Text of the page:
Energy transition needs digitalisation

10/25/18, 2:53 PM -

Digitalisation is essential for the energy transition. This was the message at the start of the annual conference of the Renewable Energy Research Association (FVEE) in Berlin.

Digitalisation drives sector coupling and the energy transition.
Digitalisation drives sector coupling and the energy transition.

Six to ten million decentralised solar and wind power plants, combined heat and power plants and storage facilities are expected to be connected to the grid in Germany by 2030. "When you consider this, it becomes clear that digital technology and data networking are essential to ensure system and supply security as well as economic operation," emphasized Hans-Martin Henning, Director of the Fraunhofer Institute for Solar Energy Systems ISE.

Improved sensor technology, big data and artificial intelligence for better forecasting

According to his message, improved sensor technology, big data and artificial intelligence are also indispensable for modern forecasting methods for fluctuating generation. After all, the weather-related provision of energy in many places requires ever better knowledge of the current local conditions of wind and sun. Information and communication technology can also help to promote sector coupling and build bridges between electricity, heat and mobility. It is also necessary for consumption control.

"Consumption must follow the generation of volatile plants more closely”

"We are currently experiencing a paradigm shift, especially in the electrical energy sector. In the future, consumption must increasingly follow the generation of volatile systems," emphasized Veit Hagenmeyer, Director of the Institute of Applied Computer Science at the Karlsruhe Institute of Technology (KIT). He pointed out that in the future "balancing must also be more decentralized", for example by means of an intelligent coupling of photovoltaic systems and storage facilities, at house, neighbourhood or community level.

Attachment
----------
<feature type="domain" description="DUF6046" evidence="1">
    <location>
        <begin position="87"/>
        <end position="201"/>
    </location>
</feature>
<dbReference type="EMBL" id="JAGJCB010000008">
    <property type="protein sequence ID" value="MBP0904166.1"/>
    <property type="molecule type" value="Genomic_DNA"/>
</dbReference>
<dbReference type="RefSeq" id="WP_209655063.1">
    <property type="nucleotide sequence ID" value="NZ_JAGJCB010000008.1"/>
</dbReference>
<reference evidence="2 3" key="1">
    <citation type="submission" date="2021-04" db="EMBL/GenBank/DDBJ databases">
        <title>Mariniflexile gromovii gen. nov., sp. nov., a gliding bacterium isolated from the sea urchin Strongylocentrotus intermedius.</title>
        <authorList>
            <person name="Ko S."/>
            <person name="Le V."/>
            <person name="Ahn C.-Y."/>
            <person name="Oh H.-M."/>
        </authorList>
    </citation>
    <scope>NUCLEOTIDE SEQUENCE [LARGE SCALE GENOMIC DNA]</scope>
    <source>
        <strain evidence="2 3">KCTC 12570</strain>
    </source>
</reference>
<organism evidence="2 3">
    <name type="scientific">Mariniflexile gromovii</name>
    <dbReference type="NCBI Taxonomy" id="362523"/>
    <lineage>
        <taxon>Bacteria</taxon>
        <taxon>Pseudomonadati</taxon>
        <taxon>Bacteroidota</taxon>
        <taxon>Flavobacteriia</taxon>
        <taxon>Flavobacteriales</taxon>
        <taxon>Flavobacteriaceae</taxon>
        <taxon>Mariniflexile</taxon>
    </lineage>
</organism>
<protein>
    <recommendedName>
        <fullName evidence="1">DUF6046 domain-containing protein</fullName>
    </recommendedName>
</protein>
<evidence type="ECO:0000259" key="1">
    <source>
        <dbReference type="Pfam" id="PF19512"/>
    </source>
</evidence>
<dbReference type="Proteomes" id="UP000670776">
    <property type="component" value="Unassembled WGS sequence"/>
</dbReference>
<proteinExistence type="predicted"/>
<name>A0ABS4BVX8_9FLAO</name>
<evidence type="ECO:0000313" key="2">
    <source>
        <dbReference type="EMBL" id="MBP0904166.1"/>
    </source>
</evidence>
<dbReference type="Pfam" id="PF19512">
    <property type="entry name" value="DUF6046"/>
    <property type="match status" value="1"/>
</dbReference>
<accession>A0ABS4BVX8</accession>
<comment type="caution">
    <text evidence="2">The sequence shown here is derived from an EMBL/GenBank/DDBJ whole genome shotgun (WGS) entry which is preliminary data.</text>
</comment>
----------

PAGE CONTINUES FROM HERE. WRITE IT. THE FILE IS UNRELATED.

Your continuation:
But Henning resisted demands for a purely decentralised renewable energy world, which were raised at the start of the FVEE annual conference on Wednesday in Berlin. "It only works in combination decentralised-centralised", said Henning in an interview with ZfK. He sees subsidiarity as the yardstick here. "You can deal with many local supply issues, but you also need an overarching framework," he stressed. From his point of view, however, it remains to be seen whether grid operators will intervene to control individual plants or whether they will rather intervene in aggregated plants.

Open dilemma data protection - data use

The FVEE attaches great importance to cybersecurity and data protection in the digitalization of the energy world. "An independent information and data network for energy supply can make digitization in the energy system safer and more economical," emphasized conference chairman Kurt Rohrig, deputy director of the Fraunhofer Institute for Energy Economics and Energy System Technology (IEE). However, how this and a balance between data protection and data use, which basis for digitization is to be implemented, remained largely open at the start of the conference. "We are already getting into a dilemma here," admitted Hagenmeyer. He cited the reading of aggregated data from smart meters by distribution network operators and not the reading of individual devices as an example of how both requirements can be taken into account.

Adapt policy for a better use of renewables and flexibility

The energy researchers, however, agree on their demand that the framework conditions must be adapted in order to fully exploit flexibility potentials, for example through the increased use of storage. At the start of the FVEE annual conference, it was stated that a double burden of the EEG levy on storage facilities would be counterproductive. (HCN)

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